Oxford Global’s symposium, Preclinical Immuno-Oncology: Online, featured two presentations from expert scientists which discussed the use of mouse models for preclinical immuno-oncology projects. Here we take a look at these projects and see what can be learnt for the process of preclinical in vivo testing.
Predicting The Safety And Efficacy Of Mouse Models
Stephanie Casey Parks is a Senior Scientist in the department of Oncology at Amgen. One aspect of her research aims to use humanised mouse models to drive next generation cellular therapies, which is what she showcased in her presentation.
Engineered T cell therapy is a rapidly advancing field; however there is still an unmet need present in several cancer indications. Furthermore, the field also faces challenges such as low retention of transfer T cells, loss of tumour antigens, and escape of the residual cells. One way that researchers are working to counter these issues is by adding additional genes that they call ‘payloads’ to TCR-T cells in order to improve their behaviour.
Based both on mRNA and protein expression, the target of the TCR-T cells, ‘protein X’, has extremely restricted expression on normal tissue but high expression on many tumour types. Furthermore, high expression of protein X is associated with poor clinical prognosis.
TCR-T cells Targeting Protein X
Dr Casey Parks’ team tried a variety of TCR-T cells against tumour cells with high, medium, and low expression of protein X. The team ended up narrowing in on a TCR-T termed ‘construct A’ which appeared to have the best potency, as well as the cell line B-CPAP, which had the highest expression of protein X. They selected both of these tools to move forward with for their in vivo assays.
In vivo Modelling
Moving forward with their in vivo modelling, the team set up an immunocompromised mouse model to allow for the take of a human xenograft, as well as engraftment of their transferred T cells. Included in the model were TCR-T cells with construct A and the B-CPAP thyroid tumour cell line xenograft.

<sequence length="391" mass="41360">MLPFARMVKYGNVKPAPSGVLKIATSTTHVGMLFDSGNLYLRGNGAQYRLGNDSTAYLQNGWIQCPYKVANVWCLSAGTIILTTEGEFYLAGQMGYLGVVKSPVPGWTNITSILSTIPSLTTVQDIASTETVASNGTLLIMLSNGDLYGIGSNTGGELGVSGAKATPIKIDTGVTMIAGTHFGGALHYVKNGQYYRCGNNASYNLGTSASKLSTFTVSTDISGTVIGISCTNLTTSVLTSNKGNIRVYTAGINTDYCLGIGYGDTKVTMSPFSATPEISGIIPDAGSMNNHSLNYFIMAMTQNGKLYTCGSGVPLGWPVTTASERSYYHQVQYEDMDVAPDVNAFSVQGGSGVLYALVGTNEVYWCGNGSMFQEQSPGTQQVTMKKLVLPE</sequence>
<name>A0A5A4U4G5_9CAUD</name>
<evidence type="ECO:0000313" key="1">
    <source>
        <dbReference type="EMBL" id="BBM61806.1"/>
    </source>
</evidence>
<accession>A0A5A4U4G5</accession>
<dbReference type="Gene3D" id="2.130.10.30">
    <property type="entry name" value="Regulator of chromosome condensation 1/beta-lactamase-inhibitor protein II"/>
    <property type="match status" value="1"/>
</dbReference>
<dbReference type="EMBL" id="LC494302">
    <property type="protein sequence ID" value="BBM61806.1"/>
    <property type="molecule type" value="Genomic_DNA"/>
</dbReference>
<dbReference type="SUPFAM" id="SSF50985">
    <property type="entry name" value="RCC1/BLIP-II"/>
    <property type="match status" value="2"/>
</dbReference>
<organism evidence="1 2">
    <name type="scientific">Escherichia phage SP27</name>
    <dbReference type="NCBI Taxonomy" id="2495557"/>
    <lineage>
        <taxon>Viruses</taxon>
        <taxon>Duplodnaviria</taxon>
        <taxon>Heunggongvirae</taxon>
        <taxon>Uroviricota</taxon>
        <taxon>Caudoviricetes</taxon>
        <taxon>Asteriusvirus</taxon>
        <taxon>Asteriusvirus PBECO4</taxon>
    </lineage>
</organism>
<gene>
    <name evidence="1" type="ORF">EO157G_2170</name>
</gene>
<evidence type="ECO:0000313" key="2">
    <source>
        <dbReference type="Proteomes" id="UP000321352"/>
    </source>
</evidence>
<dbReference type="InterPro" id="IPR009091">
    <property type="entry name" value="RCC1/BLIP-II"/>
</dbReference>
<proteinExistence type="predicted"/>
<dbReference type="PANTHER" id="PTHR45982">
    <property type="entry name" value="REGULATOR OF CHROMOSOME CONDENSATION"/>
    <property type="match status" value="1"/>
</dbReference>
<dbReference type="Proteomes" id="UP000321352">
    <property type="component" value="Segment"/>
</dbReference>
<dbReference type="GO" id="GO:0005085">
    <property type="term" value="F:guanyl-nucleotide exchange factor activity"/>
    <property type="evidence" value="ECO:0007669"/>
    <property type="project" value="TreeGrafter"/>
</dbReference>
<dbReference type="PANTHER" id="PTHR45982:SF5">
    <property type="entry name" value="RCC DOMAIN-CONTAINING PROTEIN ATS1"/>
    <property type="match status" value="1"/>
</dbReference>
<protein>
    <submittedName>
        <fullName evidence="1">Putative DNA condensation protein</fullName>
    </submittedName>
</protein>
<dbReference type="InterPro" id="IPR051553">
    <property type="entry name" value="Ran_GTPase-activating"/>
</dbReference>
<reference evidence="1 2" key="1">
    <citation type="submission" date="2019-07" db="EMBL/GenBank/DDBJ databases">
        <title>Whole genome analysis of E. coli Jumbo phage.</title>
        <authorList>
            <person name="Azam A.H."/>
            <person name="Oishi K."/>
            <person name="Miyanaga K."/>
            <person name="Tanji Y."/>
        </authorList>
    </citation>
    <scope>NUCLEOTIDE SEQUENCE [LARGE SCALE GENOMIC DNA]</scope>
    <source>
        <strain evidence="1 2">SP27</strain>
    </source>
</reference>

Their in vivo modelling was conducted using two different ‘flavours’ of models: ‘admix’, where TCR-T cells and tumour cells were mixed in an Eppendorf tube prior to implantation, and ‘established’, where the TCR-T cells were administered in vivo once the tumours had grown to a certain point (100 mm3).
First In vivo Experiment
The first in vivo experiment tested several cell numbers of TCR-T cells with both established and admix tumours. Early results from the established experiment didn’t show any efficacy, but they continued to optimise the model as they saw some differences when escalating dose in the admix experiment.
In the interest of improving their results, the team turned to using cytokine support in their modelling, which is in line with how clinical testing would operate. They hypothesised that IL-2 cytokine support would lead to further expansion and persistence of their cells.
This turned out to be very successful. With the cytokine support, the team began to see signs of slowing tumour growth in the established group, while the admix mixture demonstrated complete clearance of the tumours.
Moving into an efficacy study, the team were very encouraged to see that TCR-T cells with payload Y showed signs of inhibiting tumour growth. However, tolerability issues were observed in the mice, which meant that the team had to terminate the study.
Optimising the Model
In the interest of continuing to optimise the model, the team hypothesised that they needed to improve the purity of the transferred T cells. They also wanted to test whether a slower-growing tumour model would give them a more suitable runway. Therefore, they pivoted to an NCI-H2023 cell line and titrated in the IL-2.